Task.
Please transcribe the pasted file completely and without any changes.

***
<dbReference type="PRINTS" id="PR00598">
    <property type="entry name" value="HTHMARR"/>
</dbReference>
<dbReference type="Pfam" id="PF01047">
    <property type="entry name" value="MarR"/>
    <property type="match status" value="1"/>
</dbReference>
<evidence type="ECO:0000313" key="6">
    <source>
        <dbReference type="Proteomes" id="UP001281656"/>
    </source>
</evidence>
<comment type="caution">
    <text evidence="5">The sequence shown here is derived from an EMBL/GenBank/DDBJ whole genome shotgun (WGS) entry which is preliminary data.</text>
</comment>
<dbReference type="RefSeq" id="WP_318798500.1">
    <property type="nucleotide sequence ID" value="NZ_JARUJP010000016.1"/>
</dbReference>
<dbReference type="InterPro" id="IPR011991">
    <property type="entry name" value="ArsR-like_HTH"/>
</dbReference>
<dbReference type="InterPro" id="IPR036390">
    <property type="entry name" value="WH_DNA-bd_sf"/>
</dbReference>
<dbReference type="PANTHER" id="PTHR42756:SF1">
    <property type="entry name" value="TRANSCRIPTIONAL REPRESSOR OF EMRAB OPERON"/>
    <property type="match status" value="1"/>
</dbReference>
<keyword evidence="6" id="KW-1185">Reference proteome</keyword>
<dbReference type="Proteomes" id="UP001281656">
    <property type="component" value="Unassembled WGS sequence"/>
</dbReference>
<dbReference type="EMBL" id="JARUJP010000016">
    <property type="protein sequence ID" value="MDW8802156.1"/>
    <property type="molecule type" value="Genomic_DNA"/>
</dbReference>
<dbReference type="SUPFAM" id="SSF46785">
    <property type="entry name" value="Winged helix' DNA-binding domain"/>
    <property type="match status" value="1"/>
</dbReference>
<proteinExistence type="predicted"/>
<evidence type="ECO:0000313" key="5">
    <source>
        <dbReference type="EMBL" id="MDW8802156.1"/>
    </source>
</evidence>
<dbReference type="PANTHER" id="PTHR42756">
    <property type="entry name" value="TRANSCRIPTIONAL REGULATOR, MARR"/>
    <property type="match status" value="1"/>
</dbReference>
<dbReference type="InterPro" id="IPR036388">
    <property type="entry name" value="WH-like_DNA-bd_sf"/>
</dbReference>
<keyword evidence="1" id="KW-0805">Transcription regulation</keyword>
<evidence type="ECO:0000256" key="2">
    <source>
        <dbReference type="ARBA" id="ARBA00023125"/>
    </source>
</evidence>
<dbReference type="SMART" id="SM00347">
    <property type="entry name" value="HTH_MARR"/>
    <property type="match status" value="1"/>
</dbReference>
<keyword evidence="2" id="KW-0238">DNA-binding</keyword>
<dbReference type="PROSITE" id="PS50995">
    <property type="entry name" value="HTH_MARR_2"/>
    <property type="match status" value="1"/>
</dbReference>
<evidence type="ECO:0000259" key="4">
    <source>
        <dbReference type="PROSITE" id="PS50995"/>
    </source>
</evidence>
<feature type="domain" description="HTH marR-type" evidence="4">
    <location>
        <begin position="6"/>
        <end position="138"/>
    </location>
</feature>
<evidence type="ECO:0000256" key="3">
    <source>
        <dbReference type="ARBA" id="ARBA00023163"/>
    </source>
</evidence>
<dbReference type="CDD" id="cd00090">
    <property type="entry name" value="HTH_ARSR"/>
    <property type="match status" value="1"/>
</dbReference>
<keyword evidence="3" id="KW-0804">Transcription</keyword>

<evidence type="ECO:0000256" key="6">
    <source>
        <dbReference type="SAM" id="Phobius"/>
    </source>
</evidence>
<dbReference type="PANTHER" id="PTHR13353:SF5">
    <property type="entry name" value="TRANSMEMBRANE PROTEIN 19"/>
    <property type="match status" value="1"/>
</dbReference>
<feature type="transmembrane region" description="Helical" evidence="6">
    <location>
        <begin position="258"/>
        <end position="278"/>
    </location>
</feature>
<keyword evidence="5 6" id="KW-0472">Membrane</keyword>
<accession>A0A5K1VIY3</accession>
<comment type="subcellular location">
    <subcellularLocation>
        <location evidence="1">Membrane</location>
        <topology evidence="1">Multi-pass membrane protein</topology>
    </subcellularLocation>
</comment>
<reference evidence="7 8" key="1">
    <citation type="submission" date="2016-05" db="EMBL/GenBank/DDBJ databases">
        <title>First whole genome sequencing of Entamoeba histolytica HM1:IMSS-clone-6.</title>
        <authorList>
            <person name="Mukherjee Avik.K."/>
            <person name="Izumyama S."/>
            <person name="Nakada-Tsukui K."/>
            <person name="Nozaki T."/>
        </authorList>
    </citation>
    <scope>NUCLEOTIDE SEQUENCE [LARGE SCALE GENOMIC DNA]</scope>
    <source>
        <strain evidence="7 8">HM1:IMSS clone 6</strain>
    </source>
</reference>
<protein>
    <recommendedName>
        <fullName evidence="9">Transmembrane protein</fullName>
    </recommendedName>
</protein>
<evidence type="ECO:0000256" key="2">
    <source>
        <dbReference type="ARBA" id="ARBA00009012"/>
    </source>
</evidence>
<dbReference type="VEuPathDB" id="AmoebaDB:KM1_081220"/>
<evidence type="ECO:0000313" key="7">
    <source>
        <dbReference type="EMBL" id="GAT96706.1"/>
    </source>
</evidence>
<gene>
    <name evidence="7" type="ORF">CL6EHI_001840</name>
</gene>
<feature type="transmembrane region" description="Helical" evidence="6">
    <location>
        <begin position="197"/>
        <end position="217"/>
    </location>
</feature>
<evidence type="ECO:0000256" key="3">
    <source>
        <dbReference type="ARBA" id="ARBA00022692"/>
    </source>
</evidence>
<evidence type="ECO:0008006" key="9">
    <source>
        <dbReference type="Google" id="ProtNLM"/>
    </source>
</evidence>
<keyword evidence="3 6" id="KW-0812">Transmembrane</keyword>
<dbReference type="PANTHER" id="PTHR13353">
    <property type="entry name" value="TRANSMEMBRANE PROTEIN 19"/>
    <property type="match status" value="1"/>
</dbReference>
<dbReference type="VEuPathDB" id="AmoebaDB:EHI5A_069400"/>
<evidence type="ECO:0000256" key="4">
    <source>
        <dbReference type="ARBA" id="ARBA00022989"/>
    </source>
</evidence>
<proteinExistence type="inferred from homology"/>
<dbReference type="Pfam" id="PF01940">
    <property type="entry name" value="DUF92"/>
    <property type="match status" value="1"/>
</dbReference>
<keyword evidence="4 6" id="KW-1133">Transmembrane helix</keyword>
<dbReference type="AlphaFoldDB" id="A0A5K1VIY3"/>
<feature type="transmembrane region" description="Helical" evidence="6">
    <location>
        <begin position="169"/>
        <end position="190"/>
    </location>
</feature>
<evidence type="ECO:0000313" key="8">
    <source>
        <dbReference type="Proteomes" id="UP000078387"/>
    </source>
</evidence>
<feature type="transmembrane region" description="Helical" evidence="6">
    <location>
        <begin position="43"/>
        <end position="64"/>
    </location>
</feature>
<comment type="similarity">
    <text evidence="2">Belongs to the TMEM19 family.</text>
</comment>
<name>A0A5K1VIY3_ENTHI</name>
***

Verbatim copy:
<dbReference type="PRINTS" id="PR00598">
    <property type="entry name" value="HTHMARR"/>
</dbReference>
<dbReference type="Pfam" id="PF01047">
    <property type="entry name" value="MarR"/>
    <property type="match status" value="1"/>
</dbReference>
<evidence type="ECO:0000313" key="6">
    <source>
        <dbReference type="Proteomes" id="UP001281656"/>
    </source>
</evidence>
<comment type="caution">
    <text evidence="5">The sequence shown here is derived from an EMBL/GenBank/DDBJ whole genome shotgun (WGS) entry which is preliminary data.</text>
</comment>
<dbReference type="RefSeq" id="WP_318798500.1">
    <property type="nucleotide sequence ID" value="NZ_JARUJP010000016.1"/>
</dbReference>
<dbReference type="InterPro" id="IPR011991">
    <property type="entry name" value="ArsR-like_HTH"/>
</dbReference>
<dbReference type="InterPro" id="IPR036390">
    <property type="entry name" value="WH_DNA-bd_sf"/>
</dbReference>
<dbReference type="PANTHER" id="PTHR42756:SF1">
    <property type="entry name" value="TRANSCRIPTIONAL REPRESSOR OF EMRAB OPERON"/>
    <property type="match status" value="1"/>
</dbReference>
<keyword evidence="6" id="KW-1185">Reference proteome</keyword>
<dbReference type="Proteomes" id="UP001281656">
    <property type="component" value="Unassembled WGS sequence"/>
</dbReference>
<dbReference type="EMBL" id="JARUJP010000016">
    <property type="protein sequence ID" value="MDW8802156.1"/>
    <property type="molecule type" value="Genomic_DNA"/>
</dbReference>
<dbReference type="SUPFAM" id="SSF46785">
    <property type="entry name" value="Winged helix' DNA-binding domain"/>
    <property type="match status" value="1"/>
</dbReference>
<proteinExistence type="predicted"/>
<evidence type="ECO:0000313" key="5">
    <source>
        <dbReference type="EMBL" id="MDW8802156.1"/>
    </source>
</evidence>
<dbReference type="PANTHER" id="PTHR42756">
    <property type="entry name" value="TRANSCRIPTIONAL REGULATOR, MARR"/>
    <property type="match status" value="1"/>
</dbReference>
<dbReference type="InterPro" id="IPR036388">
    <property type="entry name" value="WH-like_DNA-bd_sf"/>
</dbReference>
<keyword evidence="1" id="KW-0805">Transcription regulation</keyword>
<evidence type="ECO:0000256" key="2">
    <source>
        <dbReference type="ARBA" id="ARBA00023125"/>
    </source>
</evidence>
<dbReference type="SMART" id="SM00347">
    <property type="entry name" value="HTH_MARR"/>
    <property type="match status" value="1"/>
</dbReference>
<keyword evidence="2" id="KW-0238">DNA-binding</keyword>
<dbReference type="PROSITE" id="PS50995">
    <property type="entry name" value="HTH_MARR_2"/>
    <property type="match status" value="1"/>
</dbReference>
<evidence type="ECO:0000259" key="4">
    <source>
        <dbReference type="PROSITE" id="PS50995"/>
    </source>
</evidence>
<feature type="domain" description="HTH marR-type" evidence="4">
    <location>
        <begin position="6"/>
        <end position="138"/>
    </location>
</feature>
<evidence type="ECO:0000256" key="3">
    <source>
        <dbReference type="ARBA" id="ARBA00023163"/>
    </source>
</evidence>
<dbReference type="CDD" id="cd00090">
    <property type="entry name" value="HTH_ARSR"/>
    <property type="match status" value="1"/>
</dbReference>
<keyword evidence="3" id="KW-0804">Transcription</keyword>

<evidence type="ECO:0000256" key="6">
    <source>
        <dbReference type="SAM" id="Phobius"/>
    </source>
</evidence>
<dbReference type="PANTHER" id="PTHR13353:SF5">
    <property type="entry name" value="TRANSMEMBRANE PROTEIN 19"/>
    <property type="match status" value="1"/>
</dbReference>
<feature type="transmembrane region" description="Helical" evidence="6">
    <location>
        <begin position="258"/>
        <end position="278"/>
    </location>
</feature>
<keyword evidence="5 6" id="KW-0472">Membrane</keyword>
<accession>A0A5K1VIY3</accession>
<comment type="subcellular location">
    <subcellularLocation>
        <location evidence="1">Membrane</location>
        <topology evidence="1">Multi-pass membrane protein</topology>
    </subcellularLocation>
</comment>
<reference evidence="7 8" key="1">
    <citation type="submission" date="2016-05" db="EMBL/GenBank/DDBJ databases">
        <title>First whole genome sequencing of Entamoeba histolytica HM1:IMSS-clone-6.</title>
        <authorList>
            <person name="Mukherjee Avik.K."/>
            <person name="Izumyama S."/>
            <person name="Nakada-Tsukui K."/>
            <person name="Nozaki T."/>
        </authorList>
    </citation>
    <scope>NUCLEOTIDE SEQUENCE [LARGE SCALE GENOMIC DNA]</scope>
    <source>
        <strain evidence="7 8">HM1:IMSS clone 6</strain>
    </source>
</reference>
<protein>
    <recommendedName>
        <fullName evidence="9">Transmembrane protein</fullName>
    </recommendedName>
</protein>
<evidence type="ECO:0000256" key="2">
    <source>
        <dbReference type="ARBA" id="ARBA00009012"/>
    </source>
</evidence>
<dbReference type="VEuPathDB" id="AmoebaDB:KM1_081220"/>
<evidence type="ECO:0000313" key="7">
    <source>
        <dbReference type="EMBL" id="GAT96706.1"/>
    </source>
</evidence>
<gene>
    <name evidence="7" type="ORF">CL6EHI_001840</name>
</gene>
<feature type="transmembrane region" description="Helical" evidence="6">
    <location>
        <begin position="197"/>
        <end position="217"/>
    </location>
</feature>
<evidence type="ECO:0000256" key="3">
    <source>
        <dbReference type="ARBA" id="ARBA00022692"/>
    </source>
</evidence>
<evidence type="ECO:0008006" key="9">
    <source>
        <dbReference type="Google" id="ProtNLM"/>
    </source>
</evidence>
<keyword evidence="3 6" id="KW-0812">Transmembrane</keyword>
<dbReference type="PANTHER" id="PTHR13353">
    <property type="entry name" value="TRANSMEMBRANE PROTEIN 19"/>
    <property type="match status" value="1"/>
</dbReference>
<dbReference type="VEuPathDB" id="AmoebaDB:EHI5A_069400"/>
<evidence type="ECO:0000256" key="4">
    <source>
        <dbReference type="ARBA" id="ARBA00022989"/>
    </source>
</evidence>
<proteinExistence type="inferred from homology"/>
<dbReference type="Pfam" id="PF01940">
    <property type="entry name" value="DUF92"/>
    <property type="match status" value="1"/>
</dbReference>
<keyword evidence="4 6" id="KW-1133">Transmembrane helix</keyword>
<dbReference type="AlphaFoldDB" id="A0A5K1VIY3"/>
<feature type="transmembrane region" description="Helical" evidence="6">
    <location>
        <begin position="169"/>
        <end position="190"/>
    </location>
</feature>
<evidence type="ECO:0000313" key="8">
    <source>
        <dbReference type="Proteomes" id="UP000078387"/>
    </source>
</evidence>
<feature type="transmembrane region" description="Helical" evidence="6">
    <location>
        <begin position="43"/>
        <end position="64"/>
    </location>
</feature>
<comment type="similarity">
    <text evidence="2">Belongs to the TMEM19 family.</text>
</comment>
<name>A0A5K1VIY3_ENTHI</name>